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Most see Iraq war as complete or partial failure

The public sees the Iraq war as a failure and thinks the U.S. troop buildup there has not worked, according to an Associated Press-Ipsos poll suggesting the tough sell President Bush faces in asking Congress and voters for more time.
A U.S. Army soldier stands guard outside a reconciliation meeting between Sunni and Shiite leaders in the Radwaniyah area of southwestern Baghdad, Iraq on Sunday, Sept. 9, 2007. The meeting was held in Ghartan village, a former battleground between Sunni and Shiite neighborhoods.Khalid Mohammed / AP
/ Source: The Associated Press

The public sees the Iraq war as a failure and thinks the U.S. troop buildup there has not worked, according to an Associated Press-Ipsos poll suggesting the tough sell President Bush faces in asking Congress and voters for more time.

The pessimism expressed by most people - including significant minorities of Republicans - contrasted with the brighter picture offered by Gen. David Petraeus. The chief U.S. commander in Iraq is telling Congress this week that the added 30,000 troops have largely achieved their military goals and could probably leave by next summer, though he conceded there has been scant political progress.

By 59 percent to 34 percent, more people said they believe history will judge the Iraq war a complete or partial failure than a success. Those calling it a failure included eight in 10 Democrats, three in 10 Republicans and about six in 10 independents, the poll showed - ominous numbers for a president who hopes to use a nationally televised address later this week to keep GOP lawmakers from joining Democratic calls for a withdrawal.

"It's time to turn the corner in my view, gentlemen," Senate Foreign Relations Committee Chairman and presidential candidate Joseph Biden, D-Del., told Petraeus and Ryan Crocker, U.S. ambassador to Iraq, as they testified to his panel Tuesday. "We should stop the surge and start bringing our troops home."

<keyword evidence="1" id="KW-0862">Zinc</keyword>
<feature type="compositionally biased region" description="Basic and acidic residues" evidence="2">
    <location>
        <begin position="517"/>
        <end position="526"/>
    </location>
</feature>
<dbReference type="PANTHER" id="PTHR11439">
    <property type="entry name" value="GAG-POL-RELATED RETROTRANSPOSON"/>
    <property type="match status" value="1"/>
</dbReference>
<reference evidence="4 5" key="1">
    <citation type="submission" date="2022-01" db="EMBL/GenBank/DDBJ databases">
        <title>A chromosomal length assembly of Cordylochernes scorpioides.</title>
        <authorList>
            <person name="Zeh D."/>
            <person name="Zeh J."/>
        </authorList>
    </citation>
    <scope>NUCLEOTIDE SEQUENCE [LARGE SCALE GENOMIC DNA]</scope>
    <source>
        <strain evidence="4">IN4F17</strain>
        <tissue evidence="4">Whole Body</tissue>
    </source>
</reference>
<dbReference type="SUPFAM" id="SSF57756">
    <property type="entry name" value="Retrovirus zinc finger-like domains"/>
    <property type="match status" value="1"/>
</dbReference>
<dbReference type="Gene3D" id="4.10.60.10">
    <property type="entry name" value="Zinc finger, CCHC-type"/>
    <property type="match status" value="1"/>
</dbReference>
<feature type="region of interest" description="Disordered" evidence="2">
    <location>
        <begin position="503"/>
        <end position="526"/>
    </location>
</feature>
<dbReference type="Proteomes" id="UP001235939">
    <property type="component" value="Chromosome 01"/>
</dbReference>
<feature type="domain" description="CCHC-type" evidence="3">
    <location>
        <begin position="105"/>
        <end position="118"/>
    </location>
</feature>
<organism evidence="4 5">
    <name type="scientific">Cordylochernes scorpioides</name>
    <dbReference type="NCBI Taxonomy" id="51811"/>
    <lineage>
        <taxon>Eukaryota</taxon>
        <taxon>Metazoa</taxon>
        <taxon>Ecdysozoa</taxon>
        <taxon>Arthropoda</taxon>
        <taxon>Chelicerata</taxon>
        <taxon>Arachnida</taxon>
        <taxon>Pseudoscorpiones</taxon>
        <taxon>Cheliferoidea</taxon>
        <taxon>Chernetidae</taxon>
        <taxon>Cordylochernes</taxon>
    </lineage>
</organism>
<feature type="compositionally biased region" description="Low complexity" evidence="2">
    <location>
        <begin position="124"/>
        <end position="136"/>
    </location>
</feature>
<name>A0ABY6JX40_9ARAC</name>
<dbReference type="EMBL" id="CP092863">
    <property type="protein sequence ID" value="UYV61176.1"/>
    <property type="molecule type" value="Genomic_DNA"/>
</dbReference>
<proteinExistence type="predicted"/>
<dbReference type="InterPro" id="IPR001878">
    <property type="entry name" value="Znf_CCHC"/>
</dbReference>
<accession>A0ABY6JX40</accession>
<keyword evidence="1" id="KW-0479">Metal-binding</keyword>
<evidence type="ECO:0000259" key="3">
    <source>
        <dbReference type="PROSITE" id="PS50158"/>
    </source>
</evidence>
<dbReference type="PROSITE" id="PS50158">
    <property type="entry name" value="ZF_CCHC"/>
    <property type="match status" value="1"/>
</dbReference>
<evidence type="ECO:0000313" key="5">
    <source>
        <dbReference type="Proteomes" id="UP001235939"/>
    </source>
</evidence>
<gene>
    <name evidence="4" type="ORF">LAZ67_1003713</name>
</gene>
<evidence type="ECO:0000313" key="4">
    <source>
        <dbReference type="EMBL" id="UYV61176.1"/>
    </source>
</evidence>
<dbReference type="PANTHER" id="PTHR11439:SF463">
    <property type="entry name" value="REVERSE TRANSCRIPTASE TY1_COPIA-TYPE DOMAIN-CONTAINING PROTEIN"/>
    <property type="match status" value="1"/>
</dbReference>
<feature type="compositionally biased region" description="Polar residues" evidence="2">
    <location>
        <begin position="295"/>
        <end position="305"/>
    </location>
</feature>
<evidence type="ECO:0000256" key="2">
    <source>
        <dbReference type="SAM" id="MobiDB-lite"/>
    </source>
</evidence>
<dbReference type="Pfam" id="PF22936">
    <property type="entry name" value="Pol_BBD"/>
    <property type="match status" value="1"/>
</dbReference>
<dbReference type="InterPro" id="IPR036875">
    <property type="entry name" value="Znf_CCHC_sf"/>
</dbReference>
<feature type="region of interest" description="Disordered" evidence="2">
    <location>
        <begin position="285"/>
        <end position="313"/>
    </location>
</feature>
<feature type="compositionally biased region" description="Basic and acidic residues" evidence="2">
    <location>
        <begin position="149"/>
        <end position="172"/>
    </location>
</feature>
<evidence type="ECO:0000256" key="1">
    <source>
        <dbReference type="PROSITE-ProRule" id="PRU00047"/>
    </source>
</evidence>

Underscoring the public's negativity, four times as many predicted the war in Iraq would be judged as a complete U.S. failure as the number who see a complete success, 28 percent to 7 percent.

When the Gallup Poll asked the same question in September 2006, 52 percent said the war will be judged as a partial or complete failure, seven points fewer than the AP-Ipsos survey.

"The enemy was in Afghanistan, and I believe going into Iraq we took our eye off the ball," said Ann Bock, 66, a retired teacher and Democratic-leaning voter from Edmond, Okla., who participated in the survey.

In the poll - taken in the days just before Petraeus' long-awaited appearance - more people rated the troop increase a flop than a success by 58 percent to 36 percent, with three in 10 Republicans joining majorities of Democrats and independents in foreseeing failure.

Positive reviews of the troop increase were at about the same level as they were in mid-January, just after Bush announced the buildup.

That didn't match Petraeus' appraisal.

"In the face of tough enemies in the brutal summer heat of Iraq, coalition and Iraqi security forces have achieved progress in the security arena," he told House lawmakers Monday. He later added, "I believe Iraq's problems will require a long-term effort. There are no easy answers or quick solutions."

In the new survey, people calling it a mistake to go to war in March 2003 outnumbered those calling it the right decision by 57 percent to 37 percent, numbers that have stayed about level for more than a year. About a quarter of Republicans, along with most Democrats and independents, labeled the war an error.

Moderate unpopularity
Among those in the poll supporting the conflict is Ronald Shaul, 62, a Republican and retired military intelligence officer.

"It was a logical outgrowth of the war on terror, started long ago by Islamic extremists," said Shaul, who lives in Hopkinsville, Ky.

Overall, those viewing the war and the troop buildup most negatively tended to be groups that often lean Democratic: females, minorities, those with lower incomes and those with less education.

For example, about two-thirds of women and half of men said the troop increase had not worked, while more minorities than whites said going to war was a mistake by about a seven-to-five margin.

But the war remains unpopular with another group crucial to both political parties: moderates. Nearly two-thirds of them said the war and troop increase were failing and that the conflict was a mistake from the start.

Two groups that normally support the Bush administration - white evangelical voters and conservatives - remained largely behind its war strategy.

Just over half of the white evangelicals who attend church at least weekly said the war was the right decision and the extra troops were helping, while about four in 10 said the war is a success - well more than Catholics and Protestants measured in the survey.

Slight majorities of conservatives saw success in Iraq, a troop increase that is working and a war that was the right choice, though a third or more answered each question negatively.

In another indication of how uncertainty over the conflict is felt even by its supporters, of those who said going to war was the right decision, fully one-fifth said it will be viewed as a failure and about a quarter said the troop increase has not worked.

The poll was conducted Sept. 6-9 and involved telephone interviews with 1,000 adults. It had a margin of sampling error of plus or minus 3 percentage points.